Many people with bipolar disorder find ways to manage the illness and live well. Exactly what constitutes ‘recovery’ or living well with the illness is very personal, and may differ from person to person. Broadly, the word ‘recovery’ is often used to refer to a way of life or a process involving: 1
Acceptance and hope
For a person with bipolar disorder, having some degree of acceptance of their illness is the first step to working out how to manage it. Some people experience a sense of relief when they finally find a diagnosis that may lead to helpful management. However, coming to terms with the illness can involve a grief process (e.g. shock, denial , anger, sadness ). Eventually the person may realize and come to hope that there are ways to live well despite the illness.
Active ‘self-determination’ and self-management of the illness, where the person takes responsibility for their illness and their life is part of the ‘recovery’ process. There are many helpful strategies a person can use to try to get their illness more under control (e.g. medical and psychological treatment, managing triggers and warning signs and support). Making plans about how to deal with their illness and advance plans about what to do when they are severely ill can help people to feel more in control of their bipolar disorder. Taking an active role in their treatment and adjusting their lifestyle are other examples of agency.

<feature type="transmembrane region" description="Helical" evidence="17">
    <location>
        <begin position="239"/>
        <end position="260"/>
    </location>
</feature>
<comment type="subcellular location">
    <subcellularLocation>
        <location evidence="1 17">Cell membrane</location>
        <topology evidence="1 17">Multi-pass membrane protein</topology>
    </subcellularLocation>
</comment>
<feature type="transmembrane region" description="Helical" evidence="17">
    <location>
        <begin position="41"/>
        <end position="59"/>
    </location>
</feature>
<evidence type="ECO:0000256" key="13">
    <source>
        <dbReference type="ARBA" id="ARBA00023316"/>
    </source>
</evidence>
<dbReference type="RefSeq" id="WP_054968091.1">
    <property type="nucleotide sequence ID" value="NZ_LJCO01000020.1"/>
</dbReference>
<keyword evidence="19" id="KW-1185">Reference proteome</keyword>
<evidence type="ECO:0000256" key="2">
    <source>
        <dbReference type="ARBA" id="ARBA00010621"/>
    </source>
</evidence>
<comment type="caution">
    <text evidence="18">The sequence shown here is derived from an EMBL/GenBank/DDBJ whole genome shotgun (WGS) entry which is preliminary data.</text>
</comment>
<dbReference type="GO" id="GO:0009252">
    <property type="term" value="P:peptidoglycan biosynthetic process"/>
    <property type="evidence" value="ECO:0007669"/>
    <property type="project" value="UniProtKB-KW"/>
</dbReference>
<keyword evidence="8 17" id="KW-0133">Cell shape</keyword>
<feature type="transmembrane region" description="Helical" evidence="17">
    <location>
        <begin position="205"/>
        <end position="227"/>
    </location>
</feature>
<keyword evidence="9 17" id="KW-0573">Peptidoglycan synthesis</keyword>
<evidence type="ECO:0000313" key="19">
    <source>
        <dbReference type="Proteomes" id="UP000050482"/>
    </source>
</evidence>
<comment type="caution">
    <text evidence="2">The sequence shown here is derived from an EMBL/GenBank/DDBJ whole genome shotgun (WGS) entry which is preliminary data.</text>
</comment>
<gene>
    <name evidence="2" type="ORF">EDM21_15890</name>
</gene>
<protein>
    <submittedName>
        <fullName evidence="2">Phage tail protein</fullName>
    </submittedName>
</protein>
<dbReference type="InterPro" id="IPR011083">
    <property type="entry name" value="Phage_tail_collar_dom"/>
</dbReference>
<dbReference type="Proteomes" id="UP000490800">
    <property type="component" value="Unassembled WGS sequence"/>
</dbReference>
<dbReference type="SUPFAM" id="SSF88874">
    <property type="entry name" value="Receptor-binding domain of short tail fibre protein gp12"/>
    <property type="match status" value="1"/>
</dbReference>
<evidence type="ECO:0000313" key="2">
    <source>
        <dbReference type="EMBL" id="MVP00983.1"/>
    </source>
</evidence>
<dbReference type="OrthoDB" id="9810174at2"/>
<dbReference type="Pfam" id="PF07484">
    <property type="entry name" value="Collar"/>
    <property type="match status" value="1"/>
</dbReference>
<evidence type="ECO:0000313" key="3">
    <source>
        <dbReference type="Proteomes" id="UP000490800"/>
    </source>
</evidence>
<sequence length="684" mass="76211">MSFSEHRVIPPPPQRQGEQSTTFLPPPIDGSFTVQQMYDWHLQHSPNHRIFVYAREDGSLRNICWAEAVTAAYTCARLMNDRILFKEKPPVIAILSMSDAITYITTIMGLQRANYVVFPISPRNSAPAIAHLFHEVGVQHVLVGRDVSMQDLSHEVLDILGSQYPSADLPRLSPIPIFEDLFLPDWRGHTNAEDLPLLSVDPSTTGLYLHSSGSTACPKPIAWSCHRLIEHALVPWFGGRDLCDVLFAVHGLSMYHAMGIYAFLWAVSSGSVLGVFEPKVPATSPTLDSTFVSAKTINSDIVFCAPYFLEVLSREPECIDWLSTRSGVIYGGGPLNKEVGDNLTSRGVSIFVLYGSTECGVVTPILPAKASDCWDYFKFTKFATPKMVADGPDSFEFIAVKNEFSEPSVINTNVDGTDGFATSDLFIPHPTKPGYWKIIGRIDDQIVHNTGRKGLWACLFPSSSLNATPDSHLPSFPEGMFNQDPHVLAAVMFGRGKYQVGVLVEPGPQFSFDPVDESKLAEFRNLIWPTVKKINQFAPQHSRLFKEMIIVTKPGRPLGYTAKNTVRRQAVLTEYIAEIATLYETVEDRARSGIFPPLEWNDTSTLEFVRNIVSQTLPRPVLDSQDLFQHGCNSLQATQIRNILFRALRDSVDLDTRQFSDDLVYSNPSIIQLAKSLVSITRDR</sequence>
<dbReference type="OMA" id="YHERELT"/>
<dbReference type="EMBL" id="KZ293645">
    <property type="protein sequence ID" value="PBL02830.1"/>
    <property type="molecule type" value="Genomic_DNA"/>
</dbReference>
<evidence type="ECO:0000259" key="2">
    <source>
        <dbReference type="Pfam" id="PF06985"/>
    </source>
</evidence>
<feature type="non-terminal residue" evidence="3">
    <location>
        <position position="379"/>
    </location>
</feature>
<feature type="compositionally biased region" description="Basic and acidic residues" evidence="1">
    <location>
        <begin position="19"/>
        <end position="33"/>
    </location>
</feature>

Actively engaging and contributing to life within the limits of their illness can help a person to live well. For example, using their talents and skills, enjoying social interactions and relationships, pursuing interests or hobbies, working and helping others. Engaging in life can help the person to develop a positive sense of who they are, apart from the illness.
Learning by trial and error
The recovery process involves learning by experience and being prepared to use new strategies when old ones don’t work. People can move a few steps forward and then a few back and so on, until they eventually find a way of living well with their illness. At times, this can be challenging and they may need encouragement and reassurance.
1. Anthony WA. Recovering from mental illness: The guiding vision of the mental health service system in the 1990’s. Psychological Rehabilitation Journal 1993; 16: p15